The IMF director’s visit to Liberia is long overdue. President Sirleaf had anxiously awaited her arrival back in June but was postponed. The President however noted that Madam Lagarde’s visit could not have come at a more appropriate time.
This is because, according to the President, the government has just concluded its fiscal budget exercise and President Sirleaf hopes that her presence in the country would help figure out where the government has performed well and where there are lapses in adherence to the ECF program.
She lauded the IMF Chief for the entity’s program in the country, some of which is extended to the Central Bank of Liberia, ensuring strong and structural reform at the CBL.
President Sirleaf said during the Ebola crisis, the IMF responded with support that helped the country stand back on its feet. “The partnership with the IMF, through you, demonstrates, nothing short of extra-ordinary.
Madam Lagarde visit was planned initially scheduled for July 16-17, but was postponed due to tight schedule. “I want to extend warm hearted congratulations to President Sirleaf’s excellent leadership and for what she and the country has done with this horrific epidemic, through the help that have come from the international community,” she said, calling for continuous efforts to ensure that the virus does not resurface in the country, and rebuilding the economy with the help of external partners.
She said that the time that the country’s economic outlook remains favorable, with output expected to expand by 8.1 percent in 2013 and around 7 percent in 2014.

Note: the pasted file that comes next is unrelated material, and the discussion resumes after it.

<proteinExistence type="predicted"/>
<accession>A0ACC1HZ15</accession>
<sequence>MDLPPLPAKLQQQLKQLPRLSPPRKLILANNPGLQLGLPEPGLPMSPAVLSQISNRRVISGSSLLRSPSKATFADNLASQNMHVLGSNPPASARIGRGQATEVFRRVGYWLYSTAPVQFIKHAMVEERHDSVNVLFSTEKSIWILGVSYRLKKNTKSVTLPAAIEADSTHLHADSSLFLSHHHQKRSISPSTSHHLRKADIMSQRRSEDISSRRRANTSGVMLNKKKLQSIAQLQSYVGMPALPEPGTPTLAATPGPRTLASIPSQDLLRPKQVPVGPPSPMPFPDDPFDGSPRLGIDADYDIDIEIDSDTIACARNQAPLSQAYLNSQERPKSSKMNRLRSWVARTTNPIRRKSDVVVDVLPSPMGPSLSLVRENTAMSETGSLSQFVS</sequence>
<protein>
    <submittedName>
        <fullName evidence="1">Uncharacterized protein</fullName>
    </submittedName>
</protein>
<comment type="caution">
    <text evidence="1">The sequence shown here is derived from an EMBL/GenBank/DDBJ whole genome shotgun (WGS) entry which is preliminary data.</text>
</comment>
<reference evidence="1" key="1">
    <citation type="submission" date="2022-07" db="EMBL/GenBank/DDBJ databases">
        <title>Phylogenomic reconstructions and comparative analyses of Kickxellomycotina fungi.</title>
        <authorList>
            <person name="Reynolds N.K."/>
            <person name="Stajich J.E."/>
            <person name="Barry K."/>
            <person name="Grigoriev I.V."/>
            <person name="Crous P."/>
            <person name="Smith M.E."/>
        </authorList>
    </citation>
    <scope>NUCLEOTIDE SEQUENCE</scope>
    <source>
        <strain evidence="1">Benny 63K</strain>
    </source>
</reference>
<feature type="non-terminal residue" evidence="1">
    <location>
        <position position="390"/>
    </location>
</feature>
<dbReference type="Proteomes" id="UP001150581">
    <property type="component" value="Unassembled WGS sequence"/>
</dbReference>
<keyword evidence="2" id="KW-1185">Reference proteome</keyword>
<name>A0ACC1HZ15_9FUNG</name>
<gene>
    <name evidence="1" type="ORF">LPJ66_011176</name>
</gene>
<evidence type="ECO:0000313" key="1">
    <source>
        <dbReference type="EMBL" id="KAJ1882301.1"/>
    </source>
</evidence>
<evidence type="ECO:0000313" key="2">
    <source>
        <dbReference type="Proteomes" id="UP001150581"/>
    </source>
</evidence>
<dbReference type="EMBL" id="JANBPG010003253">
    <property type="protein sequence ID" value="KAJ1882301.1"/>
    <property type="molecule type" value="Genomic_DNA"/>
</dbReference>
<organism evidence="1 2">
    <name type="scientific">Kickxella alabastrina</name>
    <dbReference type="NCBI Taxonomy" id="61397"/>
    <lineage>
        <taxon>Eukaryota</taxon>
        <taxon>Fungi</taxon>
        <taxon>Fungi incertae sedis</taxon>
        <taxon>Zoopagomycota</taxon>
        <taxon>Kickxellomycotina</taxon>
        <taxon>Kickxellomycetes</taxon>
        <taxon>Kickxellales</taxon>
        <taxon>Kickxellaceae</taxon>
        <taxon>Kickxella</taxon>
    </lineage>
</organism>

This strong performance, she said, reflects higher-than-anticipated iron ore production and an acceleration in non-mining real GDP growth boosted by robust private and public investment in line with the government’s development strategy, the Agenda for Transformation. Inflation (in Liberian dollar terms) is projected to pick up to 8 percent in 2013 owing to higher domestic and international food prices and recent exchange rate depreciation pressures, and to gradually decline to 6 percent in 2014. While uncertainty in the global economic environment poses downside risks to the growth outlook, this risk is offset by the coming on stream of new mining and agricultural concessions in the next few years, which could lead to higher growth over the medium term.
Lagarde is a respected French lawyer who has been the Managing Director of the IMF since July 5 2011. She has previously held various ministerial posts in her native country’s government, including Minister of Economic Affairs, Finance and Employment as well as Minister of Agriculture and Fishing and Minister of Trade. Lagarde was the first woman to become Finance Minister of not just France, but a G8 Economy and is the first woman to head the IMF.
She was on November 16, 2009, ranked the best Minister of Finance in the Eurozone, by the Financial Times. In 2014, Lagarde was ranked the 5th most powerful woman in the world by Forbes magazine.